CarbonCure Technologies hit a significant milestone in its development last month: the Halifax cleantech company and its partners have launched an integrated solution that reduces carbon emissions in both cement and concrete production.

CarbonCure issued a press release this week saying it led a team of five companies that took the carbon dioxide produced from cement production and used it to cure concrete using the CarbonCure technology.

CarbonCure has grown into a profitable company by developing a process of hardening concrete by injecting it with carbon dioxide – a process that saves concrete-makers money and makes their operations consumers of – rather than producers of – carbon. The developments of the past month mean that CarbonCure systems use cement production as a source of the carbon dioxide.

“In many cases, cement and concrete producers are owned by the same company (vertically integrated), so this opens up the potential for a concrete producer to purchase the CO2 from their parent company,” said CarbonCure COO Jennifer Wagner in an email. “This project demonstrates a way for the industry to both reduce their CO2 costs and purchase a waste material from within their own value chain.”

One of the lessons you learn in reporting on CarbonCure is that concrete and cement are not synonymous, as many of us think. Concrete is a building material made from crushed rock, sand and a fixative. Cement is the fixative that holds it all together.

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In traditional production, the production of both concrete and cement emitted vast amounts of CO2 into the atmosphere. CarbonCure has developed its business by injecting CO2 into concrete (first in blocks, then in ready-mix concrete) in a process that is now used in almost 100 major concrete plants. The company and several partners have formed a consortium that is one of 23 semi-finalists in the NRG COSIA Carbon XPRIZE. Known as the Nobel Prize of Cleantech, the Carbon XPRIZE is a US$20 million global challenge to accelerate businesses that specialize in making products from carbon. The finalists are expected to be named in the coming months.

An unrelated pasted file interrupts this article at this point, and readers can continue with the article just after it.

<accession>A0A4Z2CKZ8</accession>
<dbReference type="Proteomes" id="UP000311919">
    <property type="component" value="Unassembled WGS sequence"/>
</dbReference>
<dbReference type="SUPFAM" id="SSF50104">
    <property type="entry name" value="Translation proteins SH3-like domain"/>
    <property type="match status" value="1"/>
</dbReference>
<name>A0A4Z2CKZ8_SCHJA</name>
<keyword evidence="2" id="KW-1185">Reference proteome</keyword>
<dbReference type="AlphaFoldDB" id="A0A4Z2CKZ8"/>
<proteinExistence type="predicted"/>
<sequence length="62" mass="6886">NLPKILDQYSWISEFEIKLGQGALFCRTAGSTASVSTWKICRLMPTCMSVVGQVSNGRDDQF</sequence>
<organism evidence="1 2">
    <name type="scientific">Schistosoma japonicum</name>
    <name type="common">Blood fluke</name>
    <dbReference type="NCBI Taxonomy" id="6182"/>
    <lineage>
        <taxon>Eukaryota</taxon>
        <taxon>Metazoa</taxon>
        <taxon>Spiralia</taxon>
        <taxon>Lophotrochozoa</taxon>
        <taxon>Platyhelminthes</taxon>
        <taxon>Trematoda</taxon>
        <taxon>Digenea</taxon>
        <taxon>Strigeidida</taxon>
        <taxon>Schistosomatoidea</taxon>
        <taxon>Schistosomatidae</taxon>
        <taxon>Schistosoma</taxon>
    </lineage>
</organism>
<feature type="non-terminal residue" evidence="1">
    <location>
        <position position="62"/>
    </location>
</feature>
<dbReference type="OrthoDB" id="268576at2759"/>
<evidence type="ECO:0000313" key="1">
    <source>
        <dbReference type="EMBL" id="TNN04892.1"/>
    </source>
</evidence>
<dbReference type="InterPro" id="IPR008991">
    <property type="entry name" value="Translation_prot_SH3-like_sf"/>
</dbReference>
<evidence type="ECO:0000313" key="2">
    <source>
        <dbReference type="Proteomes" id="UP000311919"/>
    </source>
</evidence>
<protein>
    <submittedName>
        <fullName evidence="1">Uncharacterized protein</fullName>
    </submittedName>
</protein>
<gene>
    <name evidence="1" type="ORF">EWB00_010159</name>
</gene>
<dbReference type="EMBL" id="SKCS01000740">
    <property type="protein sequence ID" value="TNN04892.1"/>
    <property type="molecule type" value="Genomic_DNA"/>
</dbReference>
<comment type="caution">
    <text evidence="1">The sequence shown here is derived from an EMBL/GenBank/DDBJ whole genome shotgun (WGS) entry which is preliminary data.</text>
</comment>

CarbonCure’s clients all have to purchase CO2 from an industrial supplier, such as an ethanol plant or coal plant. “CO2 is actually reasonably expensive, and the cement industry is looking for ways to get rid of (or ideally sell) their CO2 emissions,” said Wagner.

Last month for the first time, members of the CarbonCure consortium installed a system at a demonstration site in Calera, Alabama, that showed how the system can use the CO2 produced by a cement kiln.

Specifically, they captured CO2 emissions from the cement plant near Calera owned by the Colombian producer Grupo Argos. The gas was captured by Sustainable Energy Solutions’ Cryogenic CO2 Capture technology and transported by Danbury, Conn.-based industrial gases company Praxair. It was taken to Argos' Glenwood concrete operations near Atlanta, where it was reused through CarbonCure's CO2 utilization technology.

The Global CO2 Initiative estimates a potential $400 billion market opportunity for CO2 utilization products in the concrete sector alone, with the prospect of reducing 1.4 billion metric tonnes of annual CO2 emissions by 2030.

Meanwhile, on Thursday, CarbonCure announced that  it had hired Ted Jones as Vice-President Sales and Marketing. Jones had previously been a sales and marketing lead with Oldcastle Precast, Contech Engineered Solutions, and The Fort Miller Co.,